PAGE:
When we think about cash flow, we generally think about businesses that are struggling to make ends meet. Perhaps they’re not generating enough sales, or their overheads are becoming unmanageable, and finance is needed to paper over the cracks. However, it’s actually the case that lots of successful and profitable businesses have to deal with cash flow too. In this article, we’re going to take a look at why.
Why successful businesses need cash
Just as with all businesses, profitable ones will see cash as the lifeblood of operations. Without cash, businesses cannot pay their staff, their debts or any of their normal monthly overheads. It doesn’t matter what state a business is in; cash is always important, and when the flow of it becomes disrupted, for whatever reason, it can have significant negative impact.
In this article:
- Payment terms
- Debtors and late payers
- Cash flow affects growth
- Seasonal demand
- Assets and stock
1. Payment terms
Payment terms are one of the most controversial issues in a great many industries, and often strain relationships between partners, suppliers and customers. For many, 30 days is the standard, but 60 and even 90 day payment terms are becoming commonplace for some, and these can have a very significant impact on cash flow. If too many invoices become payable too far in the future, that can make cash difficult in the short term, for paying things that are due, such as wages, rent, and stock.
2. Debtors and late payers
Following on from difficult payment terms is of course those that pay late or not at all. At any given time in the UK, millions upon millions of pounds are owed to SMEs. All of this debt should in theory be cash in the bank of these small and medium businesses, who could be using it for all manner of things. As a result, even businesses that are very profitable on paper might actually be struggling with cash flow, because they’re owed a considerable amount of money. Invoice Finance is one of the solutions businesses will look to use in order to combat this.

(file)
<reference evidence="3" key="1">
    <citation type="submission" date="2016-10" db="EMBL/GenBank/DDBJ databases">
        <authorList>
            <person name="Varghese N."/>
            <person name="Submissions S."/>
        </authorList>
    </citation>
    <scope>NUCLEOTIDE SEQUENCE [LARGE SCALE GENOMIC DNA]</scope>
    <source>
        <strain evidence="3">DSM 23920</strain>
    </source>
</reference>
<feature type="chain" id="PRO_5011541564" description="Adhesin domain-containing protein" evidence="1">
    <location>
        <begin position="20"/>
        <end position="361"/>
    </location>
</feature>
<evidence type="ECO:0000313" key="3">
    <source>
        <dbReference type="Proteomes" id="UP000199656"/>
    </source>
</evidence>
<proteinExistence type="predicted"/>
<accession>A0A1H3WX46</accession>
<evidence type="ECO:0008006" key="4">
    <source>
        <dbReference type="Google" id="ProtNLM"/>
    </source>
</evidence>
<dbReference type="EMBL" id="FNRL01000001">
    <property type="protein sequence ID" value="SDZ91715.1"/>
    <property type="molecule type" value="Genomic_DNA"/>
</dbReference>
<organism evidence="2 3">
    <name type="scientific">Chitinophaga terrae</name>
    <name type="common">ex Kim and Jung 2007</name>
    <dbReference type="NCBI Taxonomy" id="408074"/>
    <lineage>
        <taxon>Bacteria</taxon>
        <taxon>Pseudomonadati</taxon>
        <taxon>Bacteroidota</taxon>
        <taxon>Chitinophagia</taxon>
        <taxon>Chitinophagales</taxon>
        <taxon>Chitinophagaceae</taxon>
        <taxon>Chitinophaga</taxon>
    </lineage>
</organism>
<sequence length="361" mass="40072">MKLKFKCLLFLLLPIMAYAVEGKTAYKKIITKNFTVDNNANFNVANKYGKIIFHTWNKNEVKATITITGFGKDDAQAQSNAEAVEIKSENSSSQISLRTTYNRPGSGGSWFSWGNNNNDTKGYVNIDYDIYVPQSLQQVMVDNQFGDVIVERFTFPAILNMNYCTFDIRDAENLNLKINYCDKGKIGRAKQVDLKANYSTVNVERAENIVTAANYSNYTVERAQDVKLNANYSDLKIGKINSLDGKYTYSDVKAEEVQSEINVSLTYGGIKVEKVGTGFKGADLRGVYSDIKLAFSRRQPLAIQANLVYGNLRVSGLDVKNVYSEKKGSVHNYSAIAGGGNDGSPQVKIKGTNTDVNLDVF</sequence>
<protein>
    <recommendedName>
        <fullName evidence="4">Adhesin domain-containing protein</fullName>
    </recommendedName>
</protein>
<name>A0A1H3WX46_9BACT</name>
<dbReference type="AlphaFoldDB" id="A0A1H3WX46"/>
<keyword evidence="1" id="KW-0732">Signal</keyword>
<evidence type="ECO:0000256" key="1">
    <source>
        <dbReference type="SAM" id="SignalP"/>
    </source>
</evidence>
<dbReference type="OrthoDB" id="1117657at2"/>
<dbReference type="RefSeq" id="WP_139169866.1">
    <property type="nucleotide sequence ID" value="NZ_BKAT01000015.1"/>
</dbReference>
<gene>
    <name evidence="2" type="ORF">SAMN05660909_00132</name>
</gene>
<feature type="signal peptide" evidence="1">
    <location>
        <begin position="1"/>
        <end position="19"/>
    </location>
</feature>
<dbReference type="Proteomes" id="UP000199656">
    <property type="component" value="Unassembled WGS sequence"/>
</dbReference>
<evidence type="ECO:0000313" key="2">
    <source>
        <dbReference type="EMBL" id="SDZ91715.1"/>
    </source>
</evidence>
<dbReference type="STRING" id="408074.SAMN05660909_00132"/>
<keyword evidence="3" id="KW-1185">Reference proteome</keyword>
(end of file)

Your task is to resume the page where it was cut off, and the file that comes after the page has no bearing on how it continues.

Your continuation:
3. Cash flow affects growth
This problem is one almost unique to businesses that are profitable. Naturally, any good business will always be looking for opportunities to develop, grow, and ultimately make more profit. However, opportunities aren’t always available. Flexibility and a readiness to take advantage of a situation when it appears are really important, and this does of course require cash. If a business has the cash to comfortably maintain operations and be profitable, that’s clearly a great thing, but there could still be an issue if it doesn’t have the cash to take the next step.
4. Seasonal demand
Profitability is something that can sometimes be considered over different time periods. While a business might post a profitable year, that doesn’t necessarily mean that they were profitable every single month or even quarter. Seasonal demand can have a very large effect on bottom lines, which does ultimately mean that good businesses might have months where cash is tight.
5. Assets and stock
Businesses can sometimes be very profitable indeed, but it’s not unheard of for mistakes to be made when it comes to purchasing stock and assets. If a business has lots of cash and invests it into physical items, there is sometimes the risk that they can go overboard and tie up too much cash. While the company may well be making money and have lots of assets, if they don’t have enough liquid cash, then they may face issues.